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Posts posted by TombRaiderFTW

  1. Thank goodness. I was there in October, and rather than emptying the park and readmitting everyone like Carowinds does, they closed the rides for an hour and had everyone inside the park line up to be rescanned. The problem was that the rescanning happened by Berzerker and the line stretched past Drop Tower, so the vast majority of people never got rescanned--the park reopened and eventually the staff just told everyone they didn't have to be rescanned and could go about their day.

    I'm on the fence about whether or not Halloween events should be separately ticketed, but that entire experience at KD just reeked of being scare tactics (no pun intended) to get you to buy a separate ticket to Haunt that, effectively, you didn't have to buy. I struggle to imagine any nights except the most lightly-attended ones using that strategy effectively.

  2. 8 hours ago, FreedomPenguin said:

    I honestly think it’s a good thing. I don’t think they are needed. Been going 20 years and how many times do I need ambassador? 0, never knew they existed. Thus imo don’t need them to function. 

    I love this new litmus test for amusement park amenity usefulness. If it's not relevant to KIC user FreedomPenguin, it's gotta go. :lol:

  3. ^ To clarify, the Suspended Top Spin is a model that has been offered by HUSS longer than the Giant Top Spin ever was. Kings Dominion's Tomb Raider: Firefall (later The Crypt) and Knott's Riptide were both Suspended Top Spins.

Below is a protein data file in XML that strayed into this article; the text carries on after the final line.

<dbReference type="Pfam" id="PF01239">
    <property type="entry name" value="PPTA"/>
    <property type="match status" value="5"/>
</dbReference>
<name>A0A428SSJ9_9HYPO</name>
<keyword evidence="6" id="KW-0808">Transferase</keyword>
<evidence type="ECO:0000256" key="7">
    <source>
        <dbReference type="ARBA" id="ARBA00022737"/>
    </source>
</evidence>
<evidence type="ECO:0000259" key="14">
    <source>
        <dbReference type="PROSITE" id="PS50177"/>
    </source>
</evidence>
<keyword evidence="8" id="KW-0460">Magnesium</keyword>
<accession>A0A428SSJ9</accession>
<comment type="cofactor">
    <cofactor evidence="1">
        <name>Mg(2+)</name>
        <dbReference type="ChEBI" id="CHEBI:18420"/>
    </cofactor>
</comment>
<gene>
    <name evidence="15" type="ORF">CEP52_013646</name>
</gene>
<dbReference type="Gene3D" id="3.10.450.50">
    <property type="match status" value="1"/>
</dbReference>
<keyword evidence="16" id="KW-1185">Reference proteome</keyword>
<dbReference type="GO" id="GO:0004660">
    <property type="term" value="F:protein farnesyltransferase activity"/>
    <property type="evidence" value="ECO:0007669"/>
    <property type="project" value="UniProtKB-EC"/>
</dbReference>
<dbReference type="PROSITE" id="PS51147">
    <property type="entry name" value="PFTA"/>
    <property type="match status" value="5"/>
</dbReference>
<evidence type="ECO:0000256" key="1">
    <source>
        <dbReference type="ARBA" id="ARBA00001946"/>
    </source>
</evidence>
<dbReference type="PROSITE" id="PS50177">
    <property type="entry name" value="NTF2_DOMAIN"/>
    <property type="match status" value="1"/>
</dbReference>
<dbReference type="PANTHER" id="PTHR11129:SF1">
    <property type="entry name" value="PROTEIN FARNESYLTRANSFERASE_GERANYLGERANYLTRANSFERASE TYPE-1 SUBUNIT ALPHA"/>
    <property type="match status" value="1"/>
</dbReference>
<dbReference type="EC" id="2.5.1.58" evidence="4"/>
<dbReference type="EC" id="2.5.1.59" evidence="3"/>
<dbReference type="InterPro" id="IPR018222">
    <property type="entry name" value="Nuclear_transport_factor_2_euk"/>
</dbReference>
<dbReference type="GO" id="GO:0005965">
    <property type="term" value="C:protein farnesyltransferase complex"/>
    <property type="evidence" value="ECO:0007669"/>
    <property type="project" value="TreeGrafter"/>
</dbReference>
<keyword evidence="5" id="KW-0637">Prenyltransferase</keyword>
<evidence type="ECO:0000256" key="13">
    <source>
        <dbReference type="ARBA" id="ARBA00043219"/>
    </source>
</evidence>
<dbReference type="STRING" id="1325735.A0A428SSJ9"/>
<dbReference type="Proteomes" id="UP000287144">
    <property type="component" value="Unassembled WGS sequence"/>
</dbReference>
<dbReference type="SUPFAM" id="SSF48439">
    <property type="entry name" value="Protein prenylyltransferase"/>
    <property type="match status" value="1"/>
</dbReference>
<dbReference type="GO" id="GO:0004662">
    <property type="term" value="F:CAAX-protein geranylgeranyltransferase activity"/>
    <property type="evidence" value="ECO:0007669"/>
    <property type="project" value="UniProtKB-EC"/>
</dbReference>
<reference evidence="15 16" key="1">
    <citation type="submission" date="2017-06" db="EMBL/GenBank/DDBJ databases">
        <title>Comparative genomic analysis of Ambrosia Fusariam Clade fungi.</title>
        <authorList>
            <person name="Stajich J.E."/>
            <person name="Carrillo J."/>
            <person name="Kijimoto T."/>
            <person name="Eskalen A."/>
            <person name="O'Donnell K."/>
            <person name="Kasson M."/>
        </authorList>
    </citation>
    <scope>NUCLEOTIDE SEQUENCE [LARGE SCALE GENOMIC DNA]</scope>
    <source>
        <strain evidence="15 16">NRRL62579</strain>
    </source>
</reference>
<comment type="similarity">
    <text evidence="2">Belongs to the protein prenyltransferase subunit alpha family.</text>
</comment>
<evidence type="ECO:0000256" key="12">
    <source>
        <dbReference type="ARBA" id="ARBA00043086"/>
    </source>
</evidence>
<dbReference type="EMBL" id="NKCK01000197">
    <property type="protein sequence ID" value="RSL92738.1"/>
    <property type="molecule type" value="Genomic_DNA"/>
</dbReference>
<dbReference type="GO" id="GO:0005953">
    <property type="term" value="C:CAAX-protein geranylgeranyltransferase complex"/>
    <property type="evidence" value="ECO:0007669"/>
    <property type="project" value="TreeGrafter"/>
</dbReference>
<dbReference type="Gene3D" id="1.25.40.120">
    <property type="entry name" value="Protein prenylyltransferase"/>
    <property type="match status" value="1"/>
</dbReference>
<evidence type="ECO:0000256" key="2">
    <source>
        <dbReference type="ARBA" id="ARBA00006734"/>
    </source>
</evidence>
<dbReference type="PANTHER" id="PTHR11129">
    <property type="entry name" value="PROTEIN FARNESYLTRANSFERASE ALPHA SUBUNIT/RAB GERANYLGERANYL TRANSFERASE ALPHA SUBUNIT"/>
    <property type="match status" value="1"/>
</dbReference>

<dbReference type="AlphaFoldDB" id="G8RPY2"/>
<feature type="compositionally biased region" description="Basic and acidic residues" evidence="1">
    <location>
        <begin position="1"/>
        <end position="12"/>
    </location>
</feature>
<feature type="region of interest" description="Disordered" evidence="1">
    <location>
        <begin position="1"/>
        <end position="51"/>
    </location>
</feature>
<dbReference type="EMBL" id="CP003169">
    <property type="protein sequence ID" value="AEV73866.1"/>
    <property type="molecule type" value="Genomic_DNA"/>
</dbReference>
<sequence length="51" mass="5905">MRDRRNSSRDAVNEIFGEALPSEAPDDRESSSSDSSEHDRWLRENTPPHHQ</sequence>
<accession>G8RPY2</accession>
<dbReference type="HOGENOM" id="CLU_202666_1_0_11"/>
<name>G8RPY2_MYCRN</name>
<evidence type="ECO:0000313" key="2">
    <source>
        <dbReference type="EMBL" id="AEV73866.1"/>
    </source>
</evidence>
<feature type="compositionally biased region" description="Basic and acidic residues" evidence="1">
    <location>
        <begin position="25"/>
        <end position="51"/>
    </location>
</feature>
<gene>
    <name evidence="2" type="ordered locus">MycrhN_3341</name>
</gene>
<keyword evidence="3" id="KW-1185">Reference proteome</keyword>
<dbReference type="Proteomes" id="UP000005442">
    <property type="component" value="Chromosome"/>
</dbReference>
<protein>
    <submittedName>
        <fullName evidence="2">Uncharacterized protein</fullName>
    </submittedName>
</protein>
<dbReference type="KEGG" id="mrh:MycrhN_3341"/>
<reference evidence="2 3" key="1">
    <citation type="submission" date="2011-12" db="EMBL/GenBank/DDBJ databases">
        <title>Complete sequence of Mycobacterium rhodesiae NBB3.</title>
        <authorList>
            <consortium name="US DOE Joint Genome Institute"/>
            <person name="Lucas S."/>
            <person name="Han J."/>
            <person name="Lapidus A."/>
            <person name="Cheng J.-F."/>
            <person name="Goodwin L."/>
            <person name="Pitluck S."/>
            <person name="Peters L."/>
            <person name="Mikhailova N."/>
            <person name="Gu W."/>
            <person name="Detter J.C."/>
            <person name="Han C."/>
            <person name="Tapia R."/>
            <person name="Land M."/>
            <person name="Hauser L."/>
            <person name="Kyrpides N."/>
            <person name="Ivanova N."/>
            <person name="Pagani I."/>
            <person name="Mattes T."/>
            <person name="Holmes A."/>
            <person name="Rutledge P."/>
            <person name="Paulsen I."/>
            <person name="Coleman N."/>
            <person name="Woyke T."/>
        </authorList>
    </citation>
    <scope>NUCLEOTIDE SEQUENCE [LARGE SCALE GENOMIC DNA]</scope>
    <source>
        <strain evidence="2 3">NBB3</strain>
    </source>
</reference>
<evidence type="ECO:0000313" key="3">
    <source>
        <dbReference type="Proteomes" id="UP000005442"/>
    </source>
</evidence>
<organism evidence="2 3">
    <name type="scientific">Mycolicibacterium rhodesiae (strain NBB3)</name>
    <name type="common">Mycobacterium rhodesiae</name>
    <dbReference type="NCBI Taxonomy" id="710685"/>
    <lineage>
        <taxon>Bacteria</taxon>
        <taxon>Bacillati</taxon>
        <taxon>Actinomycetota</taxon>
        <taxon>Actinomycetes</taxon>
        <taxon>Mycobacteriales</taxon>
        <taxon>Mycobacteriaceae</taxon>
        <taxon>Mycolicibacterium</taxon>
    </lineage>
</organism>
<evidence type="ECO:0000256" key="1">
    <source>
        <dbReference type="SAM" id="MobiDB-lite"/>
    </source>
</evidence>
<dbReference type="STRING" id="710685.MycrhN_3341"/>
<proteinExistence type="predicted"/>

At this point, Cedar Fair has removed all variations of HUSS Top Spins from their parks--KD's Crypt was the last to go. Wonderland has a similar ride, but it is from Mondial (makers of WindSeeker), not HUSS. HUSS continues to offer the normal Top Spin and the Suspended Top Spin; Cedar Fair just doesn't own any of them.

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  4. Like... I'm not defending Chad, but after 7+ months of folks going after him and Elizabeth and the quality of their individual work, why wouldn't you cut off folks' ability to discern whose work is whose? Surely the criticism wears thin after a bit, regardless of the fact that there does seem to be consistent patterns in what has been observed about Chad's work.

    Like, yeah, maybe this is just changes from the top... but the merger has not happened yet. And there is a nonzero chance of it being rejected in the SIX vote--remember that a big shareholder for SIX was against it. Adjustments in preparation of that seem pretty premature.

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  5. 2 hours ago, DonHelbig said:

    Auditions don’t start for 10 days, so it’s probably too early to give those interested in auditioning notice and information on the website, mobile app, social media, and stories about the auditions placed in news media outlets throughout Ohio, Indiana, Kentucky, West Virginia, Pennsylvania and Tennessee.